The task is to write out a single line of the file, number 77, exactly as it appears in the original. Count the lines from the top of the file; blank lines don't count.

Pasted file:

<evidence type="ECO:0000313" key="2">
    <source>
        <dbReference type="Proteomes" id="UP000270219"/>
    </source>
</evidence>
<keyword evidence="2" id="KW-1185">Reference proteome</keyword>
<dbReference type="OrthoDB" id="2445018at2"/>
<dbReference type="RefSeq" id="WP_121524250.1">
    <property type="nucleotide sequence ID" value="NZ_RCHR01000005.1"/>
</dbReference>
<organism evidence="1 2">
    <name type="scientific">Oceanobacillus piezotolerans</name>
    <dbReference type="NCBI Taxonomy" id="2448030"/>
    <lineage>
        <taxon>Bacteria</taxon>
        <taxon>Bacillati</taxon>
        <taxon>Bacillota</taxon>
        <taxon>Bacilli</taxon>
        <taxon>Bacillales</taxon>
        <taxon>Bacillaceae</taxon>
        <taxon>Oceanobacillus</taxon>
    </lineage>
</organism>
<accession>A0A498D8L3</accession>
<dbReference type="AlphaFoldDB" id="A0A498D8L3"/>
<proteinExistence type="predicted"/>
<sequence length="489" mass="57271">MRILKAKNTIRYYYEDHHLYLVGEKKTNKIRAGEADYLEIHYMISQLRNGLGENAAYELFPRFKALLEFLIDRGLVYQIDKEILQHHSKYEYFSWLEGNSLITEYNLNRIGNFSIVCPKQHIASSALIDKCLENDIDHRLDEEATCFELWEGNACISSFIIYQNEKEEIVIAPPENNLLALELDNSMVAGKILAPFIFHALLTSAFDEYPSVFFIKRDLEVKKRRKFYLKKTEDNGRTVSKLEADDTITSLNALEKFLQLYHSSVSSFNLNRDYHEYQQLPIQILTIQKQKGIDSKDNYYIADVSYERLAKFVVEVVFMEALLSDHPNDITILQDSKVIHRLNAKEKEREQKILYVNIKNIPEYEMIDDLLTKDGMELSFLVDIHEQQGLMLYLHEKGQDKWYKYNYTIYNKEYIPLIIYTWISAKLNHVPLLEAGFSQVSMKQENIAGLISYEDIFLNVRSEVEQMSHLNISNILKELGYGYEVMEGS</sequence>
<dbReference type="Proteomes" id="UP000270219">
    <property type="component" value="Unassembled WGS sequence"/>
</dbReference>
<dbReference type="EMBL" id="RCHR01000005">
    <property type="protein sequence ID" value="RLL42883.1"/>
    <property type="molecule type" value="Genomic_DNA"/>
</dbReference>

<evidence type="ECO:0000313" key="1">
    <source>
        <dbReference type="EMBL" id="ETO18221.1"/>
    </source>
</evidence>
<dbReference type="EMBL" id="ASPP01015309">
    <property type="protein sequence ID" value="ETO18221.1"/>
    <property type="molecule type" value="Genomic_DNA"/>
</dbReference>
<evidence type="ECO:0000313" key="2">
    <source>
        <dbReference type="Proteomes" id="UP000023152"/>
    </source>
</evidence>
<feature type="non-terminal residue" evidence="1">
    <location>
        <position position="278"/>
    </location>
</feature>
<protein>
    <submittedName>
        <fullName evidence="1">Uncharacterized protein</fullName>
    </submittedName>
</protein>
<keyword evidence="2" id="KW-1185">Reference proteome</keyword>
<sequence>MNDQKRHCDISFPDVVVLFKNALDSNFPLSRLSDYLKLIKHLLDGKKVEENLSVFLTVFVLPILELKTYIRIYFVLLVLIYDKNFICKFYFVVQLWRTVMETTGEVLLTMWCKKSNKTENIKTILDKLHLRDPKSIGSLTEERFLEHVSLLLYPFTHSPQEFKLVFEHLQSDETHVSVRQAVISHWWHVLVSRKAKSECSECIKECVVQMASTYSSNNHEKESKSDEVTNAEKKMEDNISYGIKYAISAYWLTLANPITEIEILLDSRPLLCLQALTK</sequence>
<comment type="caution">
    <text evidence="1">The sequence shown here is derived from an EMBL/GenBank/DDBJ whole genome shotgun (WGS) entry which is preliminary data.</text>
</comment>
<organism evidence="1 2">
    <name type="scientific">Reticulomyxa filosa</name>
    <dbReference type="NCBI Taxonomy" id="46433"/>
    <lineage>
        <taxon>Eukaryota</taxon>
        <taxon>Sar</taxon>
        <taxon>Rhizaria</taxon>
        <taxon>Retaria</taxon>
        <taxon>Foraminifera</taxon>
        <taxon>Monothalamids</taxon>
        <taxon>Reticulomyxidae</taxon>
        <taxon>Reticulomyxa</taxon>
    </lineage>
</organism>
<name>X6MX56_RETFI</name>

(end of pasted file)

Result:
</organism>